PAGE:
MY COMMENT AT TED FRANK'S OVERLAWYERED . . . Boy, what went wrong? Just two days after Ted Frank and I both asked our readers to be polite in the comments, Frank has used something an Overlawyered reader dug up about me and posted in the comments on this website to skewer me on Overlawyered like I'm a regular old Fred Baron or Willie Gary. Wow.
Here's Ted's post. After linking to an article about me that I had already said on this site was factually inaccurate, Ted used it to draw some conclusions about one of my old lawsuits:
[Quote removed because Ted took down his post--Evan]
Here was my reply to the post in a comment on Overlawyered--
[Quote removed because my reply doesn't make sense once I removed Ted's quote--Evan]*
Shocking, or not? Perhaps all that money being shoved into a lawyer's mouth in that billboard is really getting some people worked up. Or is it my weblogging philosophy that's all wrong? I want to have a weblog that has comments so that readers can interact, and I feel so strongly about welcoming opposing opinions that I even decided not to delete some personal attacks on me last night--a decision that led directly to Ted's post.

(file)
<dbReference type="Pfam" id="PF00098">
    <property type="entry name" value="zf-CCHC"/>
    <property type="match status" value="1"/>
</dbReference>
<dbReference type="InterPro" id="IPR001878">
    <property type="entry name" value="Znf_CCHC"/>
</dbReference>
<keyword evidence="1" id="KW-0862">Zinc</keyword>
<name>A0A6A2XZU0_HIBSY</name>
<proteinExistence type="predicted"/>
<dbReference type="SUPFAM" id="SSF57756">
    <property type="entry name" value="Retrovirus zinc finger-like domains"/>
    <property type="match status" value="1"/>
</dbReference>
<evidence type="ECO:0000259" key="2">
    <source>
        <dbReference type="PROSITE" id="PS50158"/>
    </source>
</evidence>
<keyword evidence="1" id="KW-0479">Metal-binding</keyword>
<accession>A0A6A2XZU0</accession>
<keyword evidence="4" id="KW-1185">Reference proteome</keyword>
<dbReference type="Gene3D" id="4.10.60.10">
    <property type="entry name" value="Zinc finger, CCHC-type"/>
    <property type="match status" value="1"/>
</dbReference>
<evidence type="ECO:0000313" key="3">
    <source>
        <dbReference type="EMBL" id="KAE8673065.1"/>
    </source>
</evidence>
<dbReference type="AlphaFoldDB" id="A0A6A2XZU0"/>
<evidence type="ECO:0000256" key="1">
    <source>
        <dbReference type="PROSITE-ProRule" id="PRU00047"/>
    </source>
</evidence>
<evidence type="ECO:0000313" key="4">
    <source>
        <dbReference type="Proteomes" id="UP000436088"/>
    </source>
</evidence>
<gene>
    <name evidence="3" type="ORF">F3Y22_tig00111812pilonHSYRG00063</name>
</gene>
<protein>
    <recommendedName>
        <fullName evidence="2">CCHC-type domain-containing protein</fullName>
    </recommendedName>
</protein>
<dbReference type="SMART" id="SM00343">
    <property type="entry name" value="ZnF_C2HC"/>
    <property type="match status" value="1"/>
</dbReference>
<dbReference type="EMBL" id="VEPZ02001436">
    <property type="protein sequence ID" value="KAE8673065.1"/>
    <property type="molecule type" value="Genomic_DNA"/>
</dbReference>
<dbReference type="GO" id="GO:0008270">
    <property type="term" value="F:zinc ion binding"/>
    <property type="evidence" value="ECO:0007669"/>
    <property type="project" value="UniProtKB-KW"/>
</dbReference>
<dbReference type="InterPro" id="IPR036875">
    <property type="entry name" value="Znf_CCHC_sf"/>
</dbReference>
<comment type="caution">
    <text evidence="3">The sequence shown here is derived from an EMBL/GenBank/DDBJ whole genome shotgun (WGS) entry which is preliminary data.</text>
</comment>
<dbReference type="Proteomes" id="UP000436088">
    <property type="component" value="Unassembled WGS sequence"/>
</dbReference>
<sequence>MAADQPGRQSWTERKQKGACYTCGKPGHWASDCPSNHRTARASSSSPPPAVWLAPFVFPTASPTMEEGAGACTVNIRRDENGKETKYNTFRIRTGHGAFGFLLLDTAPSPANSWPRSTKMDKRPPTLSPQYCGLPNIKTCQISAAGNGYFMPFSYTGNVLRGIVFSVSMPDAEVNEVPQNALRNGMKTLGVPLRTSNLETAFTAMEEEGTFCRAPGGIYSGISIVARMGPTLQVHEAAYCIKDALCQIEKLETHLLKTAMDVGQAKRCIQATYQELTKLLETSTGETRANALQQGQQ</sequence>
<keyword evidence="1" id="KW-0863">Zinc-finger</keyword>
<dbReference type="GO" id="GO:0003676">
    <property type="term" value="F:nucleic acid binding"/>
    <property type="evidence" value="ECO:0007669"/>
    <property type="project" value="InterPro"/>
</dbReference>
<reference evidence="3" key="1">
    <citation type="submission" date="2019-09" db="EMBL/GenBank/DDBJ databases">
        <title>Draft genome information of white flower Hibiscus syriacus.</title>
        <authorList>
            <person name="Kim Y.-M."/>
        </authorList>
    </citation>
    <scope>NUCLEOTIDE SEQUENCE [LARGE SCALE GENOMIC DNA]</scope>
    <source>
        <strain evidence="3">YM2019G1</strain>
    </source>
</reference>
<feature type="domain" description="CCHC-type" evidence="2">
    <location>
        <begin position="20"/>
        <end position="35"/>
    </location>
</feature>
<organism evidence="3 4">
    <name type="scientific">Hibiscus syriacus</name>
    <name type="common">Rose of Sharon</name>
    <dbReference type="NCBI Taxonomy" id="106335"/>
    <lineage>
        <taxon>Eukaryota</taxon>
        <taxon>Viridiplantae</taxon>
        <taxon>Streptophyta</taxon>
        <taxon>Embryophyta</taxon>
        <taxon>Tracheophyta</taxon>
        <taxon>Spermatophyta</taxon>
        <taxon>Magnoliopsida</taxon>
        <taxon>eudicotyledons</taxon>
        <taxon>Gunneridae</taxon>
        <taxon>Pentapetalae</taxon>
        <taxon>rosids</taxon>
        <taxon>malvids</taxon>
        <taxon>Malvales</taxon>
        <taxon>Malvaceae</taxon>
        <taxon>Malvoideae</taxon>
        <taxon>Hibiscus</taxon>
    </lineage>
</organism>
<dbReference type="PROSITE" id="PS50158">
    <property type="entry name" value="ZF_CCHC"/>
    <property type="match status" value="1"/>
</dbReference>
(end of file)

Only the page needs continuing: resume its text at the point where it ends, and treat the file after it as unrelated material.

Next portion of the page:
Maybe I'll have to reconsider my approach to comments. And though I'm a little flattered that Ted has now inducted me into Overlawyered's pantheon of the-most-notorious-trial-lawyers-ever, I really don't believe that old yarn that all publicity is good publicity. So I think I might be more miffed than flattered.
Does anyone think I should ask for my coffee mug back?
*Although I amended part of this post after Ted Frank removed his post from Overlawyered, I'm going to keep the rest of it here to preserve the comments, in which readers spent time continuing the discussion about the lawyer billboard and other topics. If anyone disagrees with my selective editing of this post, please let me know in an email. I don't know if there is a lot of past weblogging precedent for me to follow.